St. Albert saved well over $1 million last year as capital projects finished under budget, and was able to slash a combined $11.6-million from ongoing projects.
On Feb. 20, financial services director Diane McMordie presented the capital and operating carry-forwards for 2017. Carry-forwards ensure the city has adequate funding for multi-year projects.
Along with approving the carry-forwards, city council also approved motions to uncommit just over $1.5 million on the capital side from projects that finished in 2017.
Municipal capital projects account for $1,326,100 of that, thanks to surpluses on 44 of the 66 projects that were completed last year. Seven projects ran deficits but the net total resulted in a project surplus.
Of the seven utility capital projects that closed last year, six ran surpluses and none ran deficits. The total utility capital surplus was $185,800.
McMordie said that money will go back into the funding sources it initially came from and would be available for the 2019 budget.
“That money is now available for us to allocate this year or next year,” she said.
Aside from the project surpluses on closed projects, McMordie’s department also identified ongoing projects that were able to reduce their budgets. Ultimately, council approved a municipal capital carry-forward of $129 million, which reflected a $1.2-million net budget decrease on ongoing projects, and a utility carry-forward of $84.7 million, which included a $10.4-million net budget decrease.
McMordie told council on Feb. 20 the city generally only reduces project budgets when it is confident the project will have a surplus.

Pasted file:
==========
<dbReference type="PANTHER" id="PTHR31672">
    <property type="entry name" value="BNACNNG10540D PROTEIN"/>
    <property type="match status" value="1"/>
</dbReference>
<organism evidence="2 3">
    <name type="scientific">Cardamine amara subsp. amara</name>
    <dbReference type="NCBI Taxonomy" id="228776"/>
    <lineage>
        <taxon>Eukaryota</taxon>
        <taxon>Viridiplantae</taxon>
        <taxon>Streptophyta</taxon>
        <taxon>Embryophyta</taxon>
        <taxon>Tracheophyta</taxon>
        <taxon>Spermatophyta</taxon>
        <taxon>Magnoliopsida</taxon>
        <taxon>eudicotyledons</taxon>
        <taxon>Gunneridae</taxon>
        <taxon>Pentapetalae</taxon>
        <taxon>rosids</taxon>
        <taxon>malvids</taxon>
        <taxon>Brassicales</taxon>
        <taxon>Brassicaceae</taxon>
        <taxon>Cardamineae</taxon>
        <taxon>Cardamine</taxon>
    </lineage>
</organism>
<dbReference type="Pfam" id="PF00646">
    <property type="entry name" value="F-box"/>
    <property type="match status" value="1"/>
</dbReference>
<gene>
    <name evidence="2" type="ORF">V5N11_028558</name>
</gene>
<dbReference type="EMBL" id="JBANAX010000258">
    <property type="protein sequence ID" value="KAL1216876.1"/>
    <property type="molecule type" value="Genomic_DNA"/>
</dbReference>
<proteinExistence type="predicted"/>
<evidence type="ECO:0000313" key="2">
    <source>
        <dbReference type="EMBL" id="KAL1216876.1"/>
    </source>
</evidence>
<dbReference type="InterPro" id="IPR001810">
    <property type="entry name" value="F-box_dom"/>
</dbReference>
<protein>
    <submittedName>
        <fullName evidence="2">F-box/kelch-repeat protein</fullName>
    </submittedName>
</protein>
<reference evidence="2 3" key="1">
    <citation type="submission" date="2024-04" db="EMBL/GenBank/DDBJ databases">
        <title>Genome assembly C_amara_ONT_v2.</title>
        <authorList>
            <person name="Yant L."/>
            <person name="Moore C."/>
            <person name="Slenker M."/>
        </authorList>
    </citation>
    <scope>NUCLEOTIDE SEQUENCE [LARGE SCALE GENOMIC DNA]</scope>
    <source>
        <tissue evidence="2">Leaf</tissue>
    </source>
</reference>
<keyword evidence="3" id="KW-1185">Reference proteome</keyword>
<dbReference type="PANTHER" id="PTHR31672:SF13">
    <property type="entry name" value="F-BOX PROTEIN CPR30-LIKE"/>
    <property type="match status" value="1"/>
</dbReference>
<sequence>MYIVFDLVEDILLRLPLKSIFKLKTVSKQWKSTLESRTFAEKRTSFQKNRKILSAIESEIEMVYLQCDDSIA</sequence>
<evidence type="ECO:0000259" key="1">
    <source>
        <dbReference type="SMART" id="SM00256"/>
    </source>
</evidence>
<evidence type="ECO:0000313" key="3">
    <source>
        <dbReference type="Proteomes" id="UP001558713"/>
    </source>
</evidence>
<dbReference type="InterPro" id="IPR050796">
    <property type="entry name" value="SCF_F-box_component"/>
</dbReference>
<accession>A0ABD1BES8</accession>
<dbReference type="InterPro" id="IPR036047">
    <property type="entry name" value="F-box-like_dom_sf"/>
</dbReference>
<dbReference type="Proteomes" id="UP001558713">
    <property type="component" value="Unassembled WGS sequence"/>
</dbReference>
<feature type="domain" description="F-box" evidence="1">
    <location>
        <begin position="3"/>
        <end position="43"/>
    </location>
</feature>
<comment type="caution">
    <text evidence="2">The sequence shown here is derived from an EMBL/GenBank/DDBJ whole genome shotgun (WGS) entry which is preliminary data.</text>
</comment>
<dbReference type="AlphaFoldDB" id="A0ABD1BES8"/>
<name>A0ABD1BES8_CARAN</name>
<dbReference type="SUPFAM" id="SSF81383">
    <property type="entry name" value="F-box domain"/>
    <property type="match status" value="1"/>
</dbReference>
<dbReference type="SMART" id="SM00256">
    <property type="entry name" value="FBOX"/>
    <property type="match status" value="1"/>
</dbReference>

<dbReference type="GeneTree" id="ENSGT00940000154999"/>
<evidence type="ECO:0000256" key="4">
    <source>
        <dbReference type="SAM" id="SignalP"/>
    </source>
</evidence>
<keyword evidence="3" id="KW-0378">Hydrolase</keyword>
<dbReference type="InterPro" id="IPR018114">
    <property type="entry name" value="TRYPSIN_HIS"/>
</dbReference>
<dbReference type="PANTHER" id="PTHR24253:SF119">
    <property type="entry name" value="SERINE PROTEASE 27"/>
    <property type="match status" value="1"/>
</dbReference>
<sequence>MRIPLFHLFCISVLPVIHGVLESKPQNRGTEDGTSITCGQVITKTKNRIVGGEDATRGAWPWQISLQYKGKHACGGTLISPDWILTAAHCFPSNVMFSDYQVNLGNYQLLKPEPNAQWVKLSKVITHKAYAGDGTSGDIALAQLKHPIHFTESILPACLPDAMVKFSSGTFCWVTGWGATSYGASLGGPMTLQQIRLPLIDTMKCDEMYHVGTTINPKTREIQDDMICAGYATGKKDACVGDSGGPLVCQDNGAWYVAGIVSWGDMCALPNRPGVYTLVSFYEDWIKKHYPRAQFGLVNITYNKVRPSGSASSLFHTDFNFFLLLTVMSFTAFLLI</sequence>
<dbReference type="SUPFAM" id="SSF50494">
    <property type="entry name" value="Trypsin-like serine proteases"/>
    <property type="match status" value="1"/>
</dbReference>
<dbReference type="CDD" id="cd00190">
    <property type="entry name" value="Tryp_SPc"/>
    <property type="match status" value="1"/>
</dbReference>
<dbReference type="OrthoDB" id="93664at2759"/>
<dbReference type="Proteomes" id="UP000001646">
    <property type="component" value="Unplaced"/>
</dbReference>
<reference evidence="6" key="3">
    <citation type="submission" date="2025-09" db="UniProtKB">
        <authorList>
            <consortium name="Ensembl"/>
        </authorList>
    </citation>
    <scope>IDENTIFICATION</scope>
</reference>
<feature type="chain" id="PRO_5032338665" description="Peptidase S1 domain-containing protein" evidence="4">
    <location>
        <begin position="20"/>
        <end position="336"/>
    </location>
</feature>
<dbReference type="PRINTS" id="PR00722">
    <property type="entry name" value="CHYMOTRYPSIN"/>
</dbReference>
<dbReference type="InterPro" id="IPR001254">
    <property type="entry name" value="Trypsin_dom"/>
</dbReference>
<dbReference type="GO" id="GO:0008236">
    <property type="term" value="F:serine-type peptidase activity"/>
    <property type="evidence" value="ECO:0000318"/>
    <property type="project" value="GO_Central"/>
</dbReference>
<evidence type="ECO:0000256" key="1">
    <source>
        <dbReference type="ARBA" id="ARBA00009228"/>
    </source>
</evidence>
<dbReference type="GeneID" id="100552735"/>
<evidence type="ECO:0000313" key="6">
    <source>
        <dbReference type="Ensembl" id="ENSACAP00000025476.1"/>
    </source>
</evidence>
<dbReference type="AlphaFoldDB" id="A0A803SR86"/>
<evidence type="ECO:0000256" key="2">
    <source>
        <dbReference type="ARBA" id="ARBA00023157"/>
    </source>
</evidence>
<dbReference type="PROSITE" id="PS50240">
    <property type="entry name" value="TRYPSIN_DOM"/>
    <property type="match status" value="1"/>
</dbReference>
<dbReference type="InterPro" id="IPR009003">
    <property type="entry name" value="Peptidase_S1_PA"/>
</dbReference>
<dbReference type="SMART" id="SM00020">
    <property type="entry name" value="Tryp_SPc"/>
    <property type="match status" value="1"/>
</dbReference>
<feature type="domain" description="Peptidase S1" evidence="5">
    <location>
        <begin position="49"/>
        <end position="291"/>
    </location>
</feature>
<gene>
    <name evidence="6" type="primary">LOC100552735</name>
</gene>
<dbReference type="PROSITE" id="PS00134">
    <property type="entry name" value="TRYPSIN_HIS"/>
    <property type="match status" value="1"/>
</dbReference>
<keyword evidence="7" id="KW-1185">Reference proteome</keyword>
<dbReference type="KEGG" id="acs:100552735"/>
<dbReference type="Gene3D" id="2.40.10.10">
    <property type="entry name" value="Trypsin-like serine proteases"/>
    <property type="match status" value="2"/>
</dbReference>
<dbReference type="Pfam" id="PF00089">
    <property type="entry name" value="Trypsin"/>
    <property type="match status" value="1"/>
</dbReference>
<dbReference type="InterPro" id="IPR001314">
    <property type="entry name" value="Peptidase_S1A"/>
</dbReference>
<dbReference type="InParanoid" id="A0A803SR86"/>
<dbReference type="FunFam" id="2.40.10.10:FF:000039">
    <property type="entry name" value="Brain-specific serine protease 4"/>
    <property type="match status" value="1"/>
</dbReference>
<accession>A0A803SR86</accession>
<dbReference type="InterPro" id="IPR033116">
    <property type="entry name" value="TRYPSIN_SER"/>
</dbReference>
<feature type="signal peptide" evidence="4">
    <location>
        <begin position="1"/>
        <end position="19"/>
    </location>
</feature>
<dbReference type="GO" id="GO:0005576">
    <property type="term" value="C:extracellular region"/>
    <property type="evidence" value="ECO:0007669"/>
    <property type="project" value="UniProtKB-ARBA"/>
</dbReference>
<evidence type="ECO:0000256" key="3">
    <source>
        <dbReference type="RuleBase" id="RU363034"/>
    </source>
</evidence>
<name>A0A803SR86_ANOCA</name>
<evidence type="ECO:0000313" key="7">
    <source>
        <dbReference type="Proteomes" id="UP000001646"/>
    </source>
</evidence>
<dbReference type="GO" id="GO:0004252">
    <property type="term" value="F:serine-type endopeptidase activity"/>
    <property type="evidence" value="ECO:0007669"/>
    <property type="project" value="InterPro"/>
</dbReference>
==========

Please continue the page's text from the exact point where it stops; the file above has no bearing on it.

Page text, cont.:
“Typically, with our capital projects, we tend to not want to reduce the budget on projects until the project is actually finalized and we know what those final numbers are,” she said.
“We only like to (reduce the budget) on projects where we’re very confident that the surplus will be realized.”
On the municipal capital side, the city’s local and collector road reconstruction program saw a budget decrease of $800,000 after the city realized an overlay slated for Danforth Crescent in Deer Ridge could not be completed because the road’s structure could not handle it. The crescent is now on the list for 2018 construction.
The largest project budget decrease was on the utility capital side, where the third phase of Project 9’s north interceptor trunkline had a budget reduction of $8 million.
McMordie said the city was able to save on that project because tenders came in much lower than expected.
“We had budgeted, based on a lot of consultant work, a fair amount of money,” she said.
“It’s always nice when it comes in that way.”
Mayor Cathy Heron said it was great to see the $8-million budget decrease for Project 9 as well as a $2-million decrease for rehabilitation of the Rivercrest Lift Station.
“(We) freed that money up for other projects,” she said.
As for cost overruns, one ongoing municipal capital project that required a budget increase was the rehabilitation and expansion of the St. Albert Seniors Association building, which required an extra $100,000 after the city ran into some post-construction issues such as moisture in the building’s foundation.